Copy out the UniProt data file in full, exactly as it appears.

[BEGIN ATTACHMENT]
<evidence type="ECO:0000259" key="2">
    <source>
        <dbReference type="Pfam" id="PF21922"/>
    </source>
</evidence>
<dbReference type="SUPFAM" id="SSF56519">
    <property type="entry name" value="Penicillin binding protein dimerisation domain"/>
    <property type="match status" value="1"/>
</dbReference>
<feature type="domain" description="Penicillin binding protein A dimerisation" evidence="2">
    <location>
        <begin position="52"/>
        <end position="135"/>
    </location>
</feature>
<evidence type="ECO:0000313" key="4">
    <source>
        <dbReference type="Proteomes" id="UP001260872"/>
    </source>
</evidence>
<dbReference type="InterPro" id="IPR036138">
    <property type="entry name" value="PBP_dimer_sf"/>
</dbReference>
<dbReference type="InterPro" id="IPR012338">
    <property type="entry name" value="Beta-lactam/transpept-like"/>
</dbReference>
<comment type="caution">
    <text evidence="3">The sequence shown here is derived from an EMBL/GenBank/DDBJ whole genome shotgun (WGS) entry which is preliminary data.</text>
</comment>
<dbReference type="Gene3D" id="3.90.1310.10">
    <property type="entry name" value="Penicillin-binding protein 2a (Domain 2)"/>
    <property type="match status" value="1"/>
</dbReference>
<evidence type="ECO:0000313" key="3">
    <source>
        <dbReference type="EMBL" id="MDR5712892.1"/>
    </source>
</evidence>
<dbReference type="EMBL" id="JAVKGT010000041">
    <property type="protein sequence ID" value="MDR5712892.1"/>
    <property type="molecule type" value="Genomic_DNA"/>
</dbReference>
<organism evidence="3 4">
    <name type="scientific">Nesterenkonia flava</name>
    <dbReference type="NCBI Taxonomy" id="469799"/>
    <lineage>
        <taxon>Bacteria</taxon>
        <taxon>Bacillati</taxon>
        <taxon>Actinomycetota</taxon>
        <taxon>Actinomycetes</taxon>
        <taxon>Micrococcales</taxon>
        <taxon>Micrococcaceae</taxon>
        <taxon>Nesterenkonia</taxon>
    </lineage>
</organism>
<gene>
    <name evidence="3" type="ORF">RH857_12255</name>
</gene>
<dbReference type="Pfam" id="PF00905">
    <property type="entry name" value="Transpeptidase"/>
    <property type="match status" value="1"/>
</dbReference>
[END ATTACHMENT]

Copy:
<evidence type="ECO:0000259" key="2">
    <source>
        <dbReference type="Pfam" id="PF21922"/>
    </source>
</evidence>
<dbReference type="SUPFAM" id="SSF56519">
    <property type="entry name" value="Penicillin binding protein dimerisation domain"/>
    <property type="match status" value="1"/>
</dbReference>
<feature type="domain" description="Penicillin binding protein A dimerisation" evidence="2">
    <location>
        <begin position="52"/>
        <end position="135"/>
    </location>
</feature>
<evidence type="ECO:0000313" key="4">
    <source>
        <dbReference type="Proteomes" id="UP001260872"/>
    </source>
</evidence>
<dbReference type="InterPro" id="IPR036138">
    <property type="entry name" value="PBP_dimer_sf"/>
</dbReference>
<dbReference type="InterPro" id="IPR012338">
    <property type="entry name" value="Beta-lactam/transpept-like"/>
</dbReference>
<comment type="caution">
    <text evidence="3">The sequence shown here is derived from an EMBL/GenBank/DDBJ whole genome shotgun (WGS) entry which is preliminary data.</text>
</comment>
<dbReference type="Gene3D" id="3.90.1310.10">
    <property type="entry name" value="Penicillin-binding protein 2a (Domain 2)"/>
    <property type="match status" value="1"/>
</dbReference>
<evidence type="ECO:0000313" key="3">
    <source>
        <dbReference type="EMBL" id="MDR5712892.1"/>
    </source>
</evidence>
<dbReference type="EMBL" id="JAVKGT010000041">
    <property type="protein sequence ID" value="MDR5712892.1"/>
    <property type="molecule type" value="Genomic_DNA"/>
</dbReference>
<organism evidence="3 4">
    <name type="scientific">Nesterenkonia flava</name>
    <dbReference type="NCBI Taxonomy" id="469799"/>
    <lineage>
        <taxon>Bacteria</taxon>
        <taxon>Bacillati</taxon>
        <taxon>Actinomycetota</taxon>
        <taxon>Actinomycetes</taxon>
        <taxon>Micrococcales</taxon>
        <taxon>Micrococcaceae</taxon>
        <taxon>Nesterenkonia</taxon>
    </lineage>
</organism>
<gene>
    <name evidence="3" type="ORF">RH857_12255</name>
</gene>
<dbReference type="Pfam" id="PF00905">
    <property type="entry name" value="Transpeptidase"/>
    <property type="match status" value="1"/>
</dbReference>